Mr. Baumgartner was a Group President and Executive Officer of Caterpillar Inc. until his retirement in 2004. Currently, Mr. Baumgartner is a director of Northern Trust Global Services Ltd. (UK). He served as a director of Scania AB until 2007 and in April 2009 he resigned as a director of AB SKF Inc. a position he held since 1998. Mr. Baumgartner’s qualifications to sit on our Board include his years of experience as an executive officer in an international business environment.

 

Jean-Paul L. Montupet

 

LOGO

   Age:    62
   Director Since:    February 2002
   Committees:   

Nominating & Governance Committee, Chairman

Risk & Finance Committee

  

 

Biography:

  

 

Mr. Montupet has been an Executive Vice President of Emerson since 1990, and is also an advisory Director of Emerson Electric Co. and President of Emerson Europe. In addition, Mr. Montupet is a Director of Lexmark International, Inc. Mr. Montupet’s qualifications to sit on our Board include his years of experience as an executive officer and president in a global business.

 

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Lucio Stanca

 

LOGO

   Age:    68
   Director Since:   

September 2006

(formerly served from May 1998 - January 2005)

   Committees:   

Nominating & Governance Committee

Risk & Finance Committee

  

 

Biography:

  

 

Mr. Stanca was Executive Chairman of IBM EMEA (Europe, Middle East, and Africa) until his retirement in 2001. He is the former Minister of Innovation and Technology for the Italian Government and was elected as a Senator in Italy in April 2006 and Deputy of the Italian Parliament in April 2008. Mr. Stanca is President and Chief Executive Officer of Expo 2015 Spa. Mr. Stanca is Vice Chairman of the Aspen Institute Italia. Mr. Stanca served as a director of Sorin S.p.A. until 2007. Mr. Stanca’s qualifications to sit on our Board include his experience as an executive in a major global business.

 

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Continuing Class III Directors with terms expiring at the 2011 Annual Meeting:

 

Judith Hanratty, CVO, OBE

 

LOGO

   Age:    66
   Director Since:    January 2005
   Committees:   

Audit Committee

Nominating & Governance Committee

  

 

Biography:

  

 

Ms. Hanratty was an Executive for British Petroleum plc until she retired in 2003. Currently, Ms. Hanratty is a non-executive Director of Charles Taylor Consulting plc and the U.K. Gas and Electricity Markets Authority. Ms. Hanratty is also Chairman of the Commonwealth Education Trust and the Commonwealth Institute (Australia) Limited and a member of the Editorial Board of the Cambridge University Press Legal Practice Section. She is also an Honorary Fellow and former trustee of Lucy Cavendish College, Cambridge University, and a fellow of the Royal Society for the Encouragement of Arts, Manufacture and Commerce. Ms. Hanratty was awarded the Order of the British Empire in 2002 and was made a Commander of the Royal Victorian Order in 2007. Ms. Hanratty’s qualifications to sit on our Board include her experience as an executive in the public company arena and her legal and governance background.

 

Rémy Sautter

 

LOGO

   Age:    64
   Director Since:    November 2001
   Committees:   

Nominating & Governance Committee

Risk & Finance Committee

  

 

Biography:

  

 

Mr. Sautter is currently Chairman of the Board for RTL Radio, France, and a director of Channel 5, UK. He is also a director of Metropole Television (M6) SA, Pages Jaunes (Paris), and Thomson Multimédia P.L.C. and operating partner of Duke Street Capital (London). Mr. Sautter was also a director of Taylor Nelson Sofres plc. (London) until March, 2009. Mr. Sautter’s qualifications to sit on our Board include his expertise as an executive and Board member in a major European company.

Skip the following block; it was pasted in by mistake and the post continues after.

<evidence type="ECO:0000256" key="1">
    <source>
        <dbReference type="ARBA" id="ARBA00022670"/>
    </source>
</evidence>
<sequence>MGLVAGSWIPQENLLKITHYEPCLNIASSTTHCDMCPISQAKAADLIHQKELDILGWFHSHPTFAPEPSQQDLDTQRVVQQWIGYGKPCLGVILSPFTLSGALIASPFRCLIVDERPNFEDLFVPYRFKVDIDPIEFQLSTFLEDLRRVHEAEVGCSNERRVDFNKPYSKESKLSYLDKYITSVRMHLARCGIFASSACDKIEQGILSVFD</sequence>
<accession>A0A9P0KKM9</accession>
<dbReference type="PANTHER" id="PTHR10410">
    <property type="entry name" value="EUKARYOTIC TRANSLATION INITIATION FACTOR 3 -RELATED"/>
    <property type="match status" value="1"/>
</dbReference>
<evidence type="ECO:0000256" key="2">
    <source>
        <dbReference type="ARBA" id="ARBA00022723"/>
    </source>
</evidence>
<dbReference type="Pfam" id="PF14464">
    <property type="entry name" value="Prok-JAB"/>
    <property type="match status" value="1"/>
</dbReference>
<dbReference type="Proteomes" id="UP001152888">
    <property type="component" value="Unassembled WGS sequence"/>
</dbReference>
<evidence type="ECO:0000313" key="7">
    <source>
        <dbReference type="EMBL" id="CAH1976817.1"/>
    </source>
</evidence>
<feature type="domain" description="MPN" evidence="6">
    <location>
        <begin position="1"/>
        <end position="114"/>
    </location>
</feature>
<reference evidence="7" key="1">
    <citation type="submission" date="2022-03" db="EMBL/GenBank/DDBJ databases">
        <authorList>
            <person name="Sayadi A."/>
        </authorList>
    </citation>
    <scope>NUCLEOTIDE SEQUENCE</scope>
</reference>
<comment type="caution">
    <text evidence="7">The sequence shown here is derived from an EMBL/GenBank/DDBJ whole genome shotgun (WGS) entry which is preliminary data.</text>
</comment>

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Patrick A. Thiele, President and Chief Executive Officer

 

LOGO

   Age:    59
   Director Since:    December 2000
   Committees:   

Risk & Finance Committee

Human Resources Committee

  

 

Biography:

  

 

Currently Mr. Thiele is a board member of the Geneva Association, Chairman of the Association of Bermuda Insurers and Reinsurers, Vice-Chair of the Global Reinsurance Forum and is on the Dean’s Advisory Board of the University of Wisconsin Business School. Mr. Thiele is also on the Board of Overseers of the School of Risk Management & Actuarial Science, St. John’s Campus, New York. In March 2009, Mr. Thiele resigned as a director of Channel Reinsurance Ltd. and Channel Re Holdings Ltd. Mr. Thiele’s qualifications to sit on our Board include his years of experience in the insurance industry which include nine years in the role as our Chief Executive Officer.

 

Jürgen Zech

 

LOGO

   Age:    70
   Director Since:    August 2002
   Committees:   

Risk & Finance Committee, Vice Chairman

Compensation Committee

Human Resources Committee

  

 

Biography:

  

 

Dr. Zech was Chief Executive of Gerling-Konzern Versicherungs-Beteiligungs-AG until he retired in 2001. Currently, Dr. Zech is Chairman of Denkwerk GmbH, Klinikum der Universität zu Köln, Heubeck AG and Seeburger AG. In 2005 Dr. Zech retired from the board of directors of Sauerborn Trust AG and Oviesse GmbH, in 2006 he retired from Barclays Bank plc, ATIS-REALSA and Adyal SA; in 2007 he retired from Misys plc, and in 2008 he also retired from Quarzwerk GmbH and Cultural Initiative of German Industry. Mr. Zech’s qualifications to sit on our Board include his years of experience as chief executive officer and director in the European reinsurance and insurance industries.

 

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OUR EXECUTIVE OFFICERS